iOS 7: The New Lock Screen + Home Screen
Soon after Apple debuted the completely redesigned iOS 7 on June 10, 2013, it became obvious that the iOS user experience had changed enough to merit a public re-introduction—a forward-looking discussion of the updated user interface and integrated apps. Our series on iOS 7 now looks at every key section of Apple’s new operating system, starting with setting up iOS devices, the new Lock Screen and Home Screen, then continuing through other major UI elements and built-in apps. For a broad look at all of iOS 7’s changes from iOS 6, check out our big picture look at iOS 7, published on June 10; this article was published on June 11 and subsequently updated. Note that some features and graphics may change before iOS 7’s final release.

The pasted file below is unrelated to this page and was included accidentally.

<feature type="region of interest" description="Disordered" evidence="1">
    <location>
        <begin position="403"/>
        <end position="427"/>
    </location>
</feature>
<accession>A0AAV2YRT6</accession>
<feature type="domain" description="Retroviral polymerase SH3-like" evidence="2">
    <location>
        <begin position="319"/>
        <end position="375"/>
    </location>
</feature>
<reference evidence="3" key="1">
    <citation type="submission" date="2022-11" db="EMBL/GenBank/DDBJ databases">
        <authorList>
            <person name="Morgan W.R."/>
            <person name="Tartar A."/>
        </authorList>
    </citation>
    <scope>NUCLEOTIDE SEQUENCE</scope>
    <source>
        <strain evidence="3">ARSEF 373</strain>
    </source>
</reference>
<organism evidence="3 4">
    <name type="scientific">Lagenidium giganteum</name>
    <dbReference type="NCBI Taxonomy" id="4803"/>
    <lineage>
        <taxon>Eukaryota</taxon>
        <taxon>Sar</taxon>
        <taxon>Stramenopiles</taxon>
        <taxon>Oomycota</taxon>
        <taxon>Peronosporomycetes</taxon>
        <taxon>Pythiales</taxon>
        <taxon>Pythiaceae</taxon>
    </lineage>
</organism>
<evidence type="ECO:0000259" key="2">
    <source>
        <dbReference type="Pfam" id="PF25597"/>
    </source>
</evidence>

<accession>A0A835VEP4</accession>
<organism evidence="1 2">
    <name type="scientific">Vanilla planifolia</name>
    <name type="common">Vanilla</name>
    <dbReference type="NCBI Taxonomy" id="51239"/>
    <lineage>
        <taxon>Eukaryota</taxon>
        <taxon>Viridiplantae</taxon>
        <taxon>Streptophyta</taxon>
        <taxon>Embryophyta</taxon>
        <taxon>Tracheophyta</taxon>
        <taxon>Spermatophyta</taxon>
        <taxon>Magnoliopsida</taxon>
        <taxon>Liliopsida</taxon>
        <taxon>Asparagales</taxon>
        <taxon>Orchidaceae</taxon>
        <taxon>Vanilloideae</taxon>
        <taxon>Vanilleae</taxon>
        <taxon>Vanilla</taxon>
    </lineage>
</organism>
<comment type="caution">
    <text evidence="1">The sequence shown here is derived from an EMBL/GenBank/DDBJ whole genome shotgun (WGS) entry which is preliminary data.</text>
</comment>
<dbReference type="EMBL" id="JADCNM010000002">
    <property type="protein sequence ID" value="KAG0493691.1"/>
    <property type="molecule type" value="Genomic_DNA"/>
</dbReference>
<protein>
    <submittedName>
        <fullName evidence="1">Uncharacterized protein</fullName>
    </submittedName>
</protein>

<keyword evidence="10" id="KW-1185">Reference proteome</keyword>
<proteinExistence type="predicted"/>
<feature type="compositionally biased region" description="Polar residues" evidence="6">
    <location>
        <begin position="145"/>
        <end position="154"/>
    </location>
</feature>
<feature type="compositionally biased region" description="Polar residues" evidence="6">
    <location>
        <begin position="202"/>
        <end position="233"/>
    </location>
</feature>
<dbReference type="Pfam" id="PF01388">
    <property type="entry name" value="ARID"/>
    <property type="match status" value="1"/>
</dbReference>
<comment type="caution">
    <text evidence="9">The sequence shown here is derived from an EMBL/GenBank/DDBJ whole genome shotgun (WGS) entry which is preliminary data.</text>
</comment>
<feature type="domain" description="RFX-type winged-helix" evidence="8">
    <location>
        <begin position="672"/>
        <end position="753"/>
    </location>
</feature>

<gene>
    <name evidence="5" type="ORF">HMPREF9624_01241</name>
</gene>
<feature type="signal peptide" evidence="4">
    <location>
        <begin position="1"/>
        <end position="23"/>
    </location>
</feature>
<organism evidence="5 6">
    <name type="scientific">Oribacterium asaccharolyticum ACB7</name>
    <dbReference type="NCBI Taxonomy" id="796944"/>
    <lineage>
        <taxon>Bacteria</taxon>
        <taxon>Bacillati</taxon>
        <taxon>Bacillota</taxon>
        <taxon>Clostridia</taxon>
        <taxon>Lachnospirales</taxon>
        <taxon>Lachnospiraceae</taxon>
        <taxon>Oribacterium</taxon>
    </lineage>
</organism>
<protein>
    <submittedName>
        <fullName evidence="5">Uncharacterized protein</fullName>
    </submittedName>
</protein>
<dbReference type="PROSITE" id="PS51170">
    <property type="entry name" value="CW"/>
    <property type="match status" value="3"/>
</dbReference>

The New Lock Screen
The first thing iOS users see when turning on their displays from an inactive sleep state is the Lock Screen. In its standard view, this screen displays the time and date, as well as a wireless and battery status bar across the top. New translucent arrows at the top and bottom of the screen indicate that gestures can be used to pull up Notification Center and Control Center, although the latter is a little confusing, as it’s directly below the “slide to unlock” message. As of iOS7, you can swipe from left to right anywhere on the screen to unlock it. When music is playing, double tapping the Home Button pulls up music controls, although the included tracking and volume scrubbers interestingly can’t be controlled with touch.